NEWS
March 2, 1994 | NORMAN KEMPSTER, TIMES STAFF WRITER
Secretary of State Warren Christopher on Tuesday described Yasser Arafat, the Palestine Liberation Organization chairman, as "the indispensable figure" in the Middle East peace process, but the Clinton Administration ruled out pressing Israel to meet Arafat's conditions for resuming negotiations.
NEWS
August 30, 1999 | NORMAN KEMPSTER, TIMES STAFF WRITER
Secretary of State Madeleine Albright heads to the Middle East this week for meetings that could set the tone for U.S. involvement in the troubled region for the rest of the Clinton administration, and possibly years longer. Israel and the Palestinians--negotiating without direct U.S. involvement for the first time in almost four years--are closing in on an interim peace agreement that probably will be signed shortly after Albright arrives.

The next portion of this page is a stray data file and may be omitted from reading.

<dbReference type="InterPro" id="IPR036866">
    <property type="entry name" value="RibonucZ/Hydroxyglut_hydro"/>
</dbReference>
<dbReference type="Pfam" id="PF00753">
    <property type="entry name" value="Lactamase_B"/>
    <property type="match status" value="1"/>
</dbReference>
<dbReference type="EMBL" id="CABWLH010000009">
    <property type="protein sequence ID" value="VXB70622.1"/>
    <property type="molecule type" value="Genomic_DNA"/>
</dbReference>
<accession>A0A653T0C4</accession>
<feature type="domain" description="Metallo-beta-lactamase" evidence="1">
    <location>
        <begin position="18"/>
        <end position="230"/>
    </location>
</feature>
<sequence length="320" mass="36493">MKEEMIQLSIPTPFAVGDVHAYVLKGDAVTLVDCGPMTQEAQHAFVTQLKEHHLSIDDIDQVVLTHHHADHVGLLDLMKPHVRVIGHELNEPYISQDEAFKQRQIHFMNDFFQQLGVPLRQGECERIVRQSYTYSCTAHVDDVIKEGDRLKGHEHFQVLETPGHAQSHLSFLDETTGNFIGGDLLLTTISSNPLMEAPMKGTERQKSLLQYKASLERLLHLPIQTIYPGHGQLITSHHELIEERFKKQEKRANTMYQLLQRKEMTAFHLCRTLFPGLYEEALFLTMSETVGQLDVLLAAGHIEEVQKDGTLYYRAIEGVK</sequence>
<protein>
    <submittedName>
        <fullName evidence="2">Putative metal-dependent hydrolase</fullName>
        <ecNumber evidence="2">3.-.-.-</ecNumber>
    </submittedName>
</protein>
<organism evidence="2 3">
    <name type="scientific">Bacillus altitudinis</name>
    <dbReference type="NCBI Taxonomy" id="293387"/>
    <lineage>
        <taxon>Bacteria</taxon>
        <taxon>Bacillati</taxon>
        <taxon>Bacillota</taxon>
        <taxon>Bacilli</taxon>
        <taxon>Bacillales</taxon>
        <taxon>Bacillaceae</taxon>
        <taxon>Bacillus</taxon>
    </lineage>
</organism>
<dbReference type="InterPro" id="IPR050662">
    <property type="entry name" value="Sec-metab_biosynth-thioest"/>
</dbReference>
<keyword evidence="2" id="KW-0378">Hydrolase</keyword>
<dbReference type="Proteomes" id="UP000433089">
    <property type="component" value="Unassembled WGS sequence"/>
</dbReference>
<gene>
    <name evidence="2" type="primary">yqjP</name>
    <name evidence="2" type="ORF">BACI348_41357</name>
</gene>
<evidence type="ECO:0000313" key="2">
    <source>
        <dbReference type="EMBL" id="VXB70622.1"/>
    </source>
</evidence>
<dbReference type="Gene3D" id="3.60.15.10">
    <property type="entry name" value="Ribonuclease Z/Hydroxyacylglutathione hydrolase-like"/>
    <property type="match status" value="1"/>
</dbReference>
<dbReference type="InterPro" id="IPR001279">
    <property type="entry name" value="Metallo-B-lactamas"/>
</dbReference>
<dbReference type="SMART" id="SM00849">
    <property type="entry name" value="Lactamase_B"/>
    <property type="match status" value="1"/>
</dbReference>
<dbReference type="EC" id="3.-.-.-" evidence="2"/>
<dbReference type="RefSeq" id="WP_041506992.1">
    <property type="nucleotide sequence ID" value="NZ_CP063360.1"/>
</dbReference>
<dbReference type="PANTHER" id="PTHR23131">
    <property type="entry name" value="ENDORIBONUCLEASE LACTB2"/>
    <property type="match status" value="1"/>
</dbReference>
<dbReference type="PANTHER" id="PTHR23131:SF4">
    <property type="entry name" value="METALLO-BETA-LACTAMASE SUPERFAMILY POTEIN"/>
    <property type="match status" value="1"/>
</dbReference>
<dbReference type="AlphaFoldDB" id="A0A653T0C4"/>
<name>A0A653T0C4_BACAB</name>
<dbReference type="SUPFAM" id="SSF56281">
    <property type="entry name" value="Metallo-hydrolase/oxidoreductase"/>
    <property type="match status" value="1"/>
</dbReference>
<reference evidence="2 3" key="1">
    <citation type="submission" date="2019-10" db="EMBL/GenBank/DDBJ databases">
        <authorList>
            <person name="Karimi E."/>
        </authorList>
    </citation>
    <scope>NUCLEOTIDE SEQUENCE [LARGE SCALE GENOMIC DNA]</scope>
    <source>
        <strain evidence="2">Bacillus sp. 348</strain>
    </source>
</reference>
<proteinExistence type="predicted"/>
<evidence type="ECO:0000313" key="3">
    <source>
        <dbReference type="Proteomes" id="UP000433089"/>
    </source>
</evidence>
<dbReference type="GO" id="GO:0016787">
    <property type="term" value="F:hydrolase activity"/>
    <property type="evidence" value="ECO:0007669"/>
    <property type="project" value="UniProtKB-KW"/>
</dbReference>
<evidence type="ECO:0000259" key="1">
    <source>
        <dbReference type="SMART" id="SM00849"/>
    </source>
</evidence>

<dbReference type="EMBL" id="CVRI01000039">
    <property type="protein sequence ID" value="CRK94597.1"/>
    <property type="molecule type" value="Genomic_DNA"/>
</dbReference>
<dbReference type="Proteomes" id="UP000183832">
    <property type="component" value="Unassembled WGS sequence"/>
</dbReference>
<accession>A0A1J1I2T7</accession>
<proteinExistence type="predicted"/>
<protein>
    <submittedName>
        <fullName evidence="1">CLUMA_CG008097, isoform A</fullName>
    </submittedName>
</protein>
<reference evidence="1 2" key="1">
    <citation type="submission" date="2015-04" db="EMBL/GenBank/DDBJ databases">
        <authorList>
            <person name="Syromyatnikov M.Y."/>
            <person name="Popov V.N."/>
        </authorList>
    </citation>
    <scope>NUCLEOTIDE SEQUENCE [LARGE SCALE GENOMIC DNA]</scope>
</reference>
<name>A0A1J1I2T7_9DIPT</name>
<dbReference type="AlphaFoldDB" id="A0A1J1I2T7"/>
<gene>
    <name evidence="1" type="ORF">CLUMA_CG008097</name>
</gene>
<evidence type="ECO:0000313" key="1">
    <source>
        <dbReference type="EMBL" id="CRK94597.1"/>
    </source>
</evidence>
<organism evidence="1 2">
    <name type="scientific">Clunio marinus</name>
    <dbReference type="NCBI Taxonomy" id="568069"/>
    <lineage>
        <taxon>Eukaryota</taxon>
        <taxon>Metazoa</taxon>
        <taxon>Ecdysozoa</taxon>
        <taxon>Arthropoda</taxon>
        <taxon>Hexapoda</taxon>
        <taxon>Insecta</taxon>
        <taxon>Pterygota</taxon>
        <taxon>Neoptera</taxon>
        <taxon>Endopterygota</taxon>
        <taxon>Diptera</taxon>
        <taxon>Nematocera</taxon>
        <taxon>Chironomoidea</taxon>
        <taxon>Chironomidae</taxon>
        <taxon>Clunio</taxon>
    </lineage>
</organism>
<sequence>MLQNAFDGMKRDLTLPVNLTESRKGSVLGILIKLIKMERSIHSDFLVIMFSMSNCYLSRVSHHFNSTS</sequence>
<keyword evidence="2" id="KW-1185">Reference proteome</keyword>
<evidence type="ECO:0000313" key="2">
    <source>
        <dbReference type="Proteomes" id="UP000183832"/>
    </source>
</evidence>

NEWS
June 18, 2001 | From Reuters
Israeli troops fatally shot a 12-year-old Palestinian boy in the Gaza Strip on Sunday, four days after bilateral agreement was reached on a U.S.-brokered cease-fire. Palestinian hospital officials said Ali Abu Shaweesh was killed in Khan Yunis, near the Jewish settlement of Neve Dekalim, where stone-throwing clashes took place throughout the day. Three other people were wounded, they said.
NEWS
June 4, 2001 | TRACY WILKINSON, TIMES STAFF WRITER
The pitfalls in Yasser Arafat's vow of a cease-fire were in full view at the funeral Sunday of the Abu Obeid brothers. Heavily armed gunmen attending the rites here said they had not been told to stop shooting. Mourners chanted that the blood of martyrs will not be wasted. And one of Arafat's key lieutenants similarly scoffed at the idea of a cease-fire.